US Tech Firms Look Abroad for Engineers

US tech companies have long complained that most slots in some US university math and tech programs are filled by foreign students, many of whom cannot stay in the country to work. The US reserves 65,000 H-1B visas for workers deemed “highly skilled” – covering not just engineers but teachers, telemarketers and outsourcing staff – and another 20,000 for foreigners with graduate degrees. Conducted by lottery, the program does not sort among applicants for top training or talent. Proposed immigration reform would lift the cap by 25,000 while making exceptions for "market-based factors," reports Kim Gittleson for BBC News. The bill would also tax companies with workforces including more than 50 percent H-1B holders. Foreign workers receive lower wages, and critics compare the system to indentured servitude. US voters fret about an overall unemployment rate of 8 percent, near 25 percent for young adults. Parents can urge children to pursue math and science; companies can skip the visas, using technology to hire engineers in remote locations with reliable power grids. – YaleGlobal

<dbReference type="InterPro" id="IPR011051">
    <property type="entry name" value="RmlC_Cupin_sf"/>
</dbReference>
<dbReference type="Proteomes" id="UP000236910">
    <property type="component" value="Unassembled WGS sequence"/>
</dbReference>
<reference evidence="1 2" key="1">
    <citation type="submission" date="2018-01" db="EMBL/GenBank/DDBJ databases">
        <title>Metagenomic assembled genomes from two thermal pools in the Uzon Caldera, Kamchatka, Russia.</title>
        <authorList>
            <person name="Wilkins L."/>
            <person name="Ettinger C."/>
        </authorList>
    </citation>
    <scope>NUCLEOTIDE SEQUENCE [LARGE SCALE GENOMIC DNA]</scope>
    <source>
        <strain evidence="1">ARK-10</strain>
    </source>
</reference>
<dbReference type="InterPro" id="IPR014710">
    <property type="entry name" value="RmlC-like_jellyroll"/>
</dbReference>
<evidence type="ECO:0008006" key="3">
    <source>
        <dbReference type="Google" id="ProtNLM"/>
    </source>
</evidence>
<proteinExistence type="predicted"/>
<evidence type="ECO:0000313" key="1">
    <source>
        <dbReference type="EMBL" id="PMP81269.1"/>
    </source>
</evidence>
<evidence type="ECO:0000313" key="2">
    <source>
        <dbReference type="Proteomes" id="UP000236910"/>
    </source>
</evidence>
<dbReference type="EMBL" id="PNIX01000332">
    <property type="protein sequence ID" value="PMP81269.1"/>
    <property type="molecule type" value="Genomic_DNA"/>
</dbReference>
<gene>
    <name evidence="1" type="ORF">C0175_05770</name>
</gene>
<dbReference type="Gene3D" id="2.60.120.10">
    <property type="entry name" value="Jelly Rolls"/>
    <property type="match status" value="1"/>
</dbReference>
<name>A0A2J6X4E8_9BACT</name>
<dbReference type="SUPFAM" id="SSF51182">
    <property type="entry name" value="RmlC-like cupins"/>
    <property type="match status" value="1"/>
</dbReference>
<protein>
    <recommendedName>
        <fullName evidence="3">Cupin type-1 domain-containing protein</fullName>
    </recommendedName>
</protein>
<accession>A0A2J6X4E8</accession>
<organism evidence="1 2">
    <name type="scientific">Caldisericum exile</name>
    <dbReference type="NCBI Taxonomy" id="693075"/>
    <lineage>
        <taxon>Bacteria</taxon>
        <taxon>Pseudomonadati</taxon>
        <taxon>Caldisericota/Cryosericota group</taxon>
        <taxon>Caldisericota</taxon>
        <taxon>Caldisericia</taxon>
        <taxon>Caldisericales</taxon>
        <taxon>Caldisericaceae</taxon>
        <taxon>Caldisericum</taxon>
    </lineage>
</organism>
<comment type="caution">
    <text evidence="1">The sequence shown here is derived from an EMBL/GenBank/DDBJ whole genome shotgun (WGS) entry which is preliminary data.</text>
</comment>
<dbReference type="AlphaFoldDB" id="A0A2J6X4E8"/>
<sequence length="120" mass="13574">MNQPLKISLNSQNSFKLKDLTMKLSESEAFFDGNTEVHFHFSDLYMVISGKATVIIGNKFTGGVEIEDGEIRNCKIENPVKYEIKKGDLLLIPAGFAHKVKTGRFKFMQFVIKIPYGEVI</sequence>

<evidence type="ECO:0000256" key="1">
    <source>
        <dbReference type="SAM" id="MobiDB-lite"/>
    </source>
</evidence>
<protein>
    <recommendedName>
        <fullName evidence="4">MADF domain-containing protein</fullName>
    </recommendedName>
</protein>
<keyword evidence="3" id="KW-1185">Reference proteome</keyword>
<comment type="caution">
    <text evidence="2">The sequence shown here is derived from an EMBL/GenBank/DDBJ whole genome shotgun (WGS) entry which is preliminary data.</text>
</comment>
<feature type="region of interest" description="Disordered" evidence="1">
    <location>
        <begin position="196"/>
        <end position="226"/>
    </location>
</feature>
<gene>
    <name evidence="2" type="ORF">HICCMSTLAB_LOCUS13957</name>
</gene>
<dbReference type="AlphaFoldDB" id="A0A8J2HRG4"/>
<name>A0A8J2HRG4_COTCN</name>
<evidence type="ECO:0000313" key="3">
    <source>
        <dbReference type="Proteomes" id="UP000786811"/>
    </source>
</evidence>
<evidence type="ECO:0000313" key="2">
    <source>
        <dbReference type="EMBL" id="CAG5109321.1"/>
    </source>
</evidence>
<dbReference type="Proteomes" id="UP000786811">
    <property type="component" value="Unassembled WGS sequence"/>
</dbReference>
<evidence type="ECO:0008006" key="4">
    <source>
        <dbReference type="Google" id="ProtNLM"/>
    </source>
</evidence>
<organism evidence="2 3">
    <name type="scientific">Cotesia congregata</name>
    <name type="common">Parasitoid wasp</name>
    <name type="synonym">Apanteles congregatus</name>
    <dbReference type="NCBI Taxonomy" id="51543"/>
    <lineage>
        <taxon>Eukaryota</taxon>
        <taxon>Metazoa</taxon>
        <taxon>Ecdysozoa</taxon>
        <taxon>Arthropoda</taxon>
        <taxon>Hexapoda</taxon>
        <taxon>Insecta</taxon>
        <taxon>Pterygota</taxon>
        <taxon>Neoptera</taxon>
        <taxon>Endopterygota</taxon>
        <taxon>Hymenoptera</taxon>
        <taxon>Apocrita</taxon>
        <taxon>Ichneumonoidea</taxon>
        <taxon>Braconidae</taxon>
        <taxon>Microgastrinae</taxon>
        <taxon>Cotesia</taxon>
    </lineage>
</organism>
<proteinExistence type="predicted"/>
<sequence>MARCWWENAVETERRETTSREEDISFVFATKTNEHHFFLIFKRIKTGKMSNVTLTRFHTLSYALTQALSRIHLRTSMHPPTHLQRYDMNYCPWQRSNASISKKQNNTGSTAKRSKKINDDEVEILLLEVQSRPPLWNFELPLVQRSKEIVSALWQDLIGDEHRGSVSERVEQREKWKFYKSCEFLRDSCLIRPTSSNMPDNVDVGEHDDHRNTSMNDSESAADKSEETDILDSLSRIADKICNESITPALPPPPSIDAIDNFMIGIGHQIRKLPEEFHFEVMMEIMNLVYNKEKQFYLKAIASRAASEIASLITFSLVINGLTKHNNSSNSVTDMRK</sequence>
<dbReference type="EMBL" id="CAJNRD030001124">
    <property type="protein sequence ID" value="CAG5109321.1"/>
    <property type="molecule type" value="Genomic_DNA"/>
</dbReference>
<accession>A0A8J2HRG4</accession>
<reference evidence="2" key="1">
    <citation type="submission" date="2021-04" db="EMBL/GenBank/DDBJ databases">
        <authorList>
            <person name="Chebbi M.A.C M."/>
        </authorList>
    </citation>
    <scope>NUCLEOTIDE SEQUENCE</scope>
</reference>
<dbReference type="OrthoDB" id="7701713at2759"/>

US Tech Firms Look Abroad for Engineers

Claiming US schools do not produce enough engineers, companies seek to lift H-1B visa cap; some firms could also hire engineers who work remotely
Kim Gittleson
Thursday, June 27, 2013
BBC © 2013

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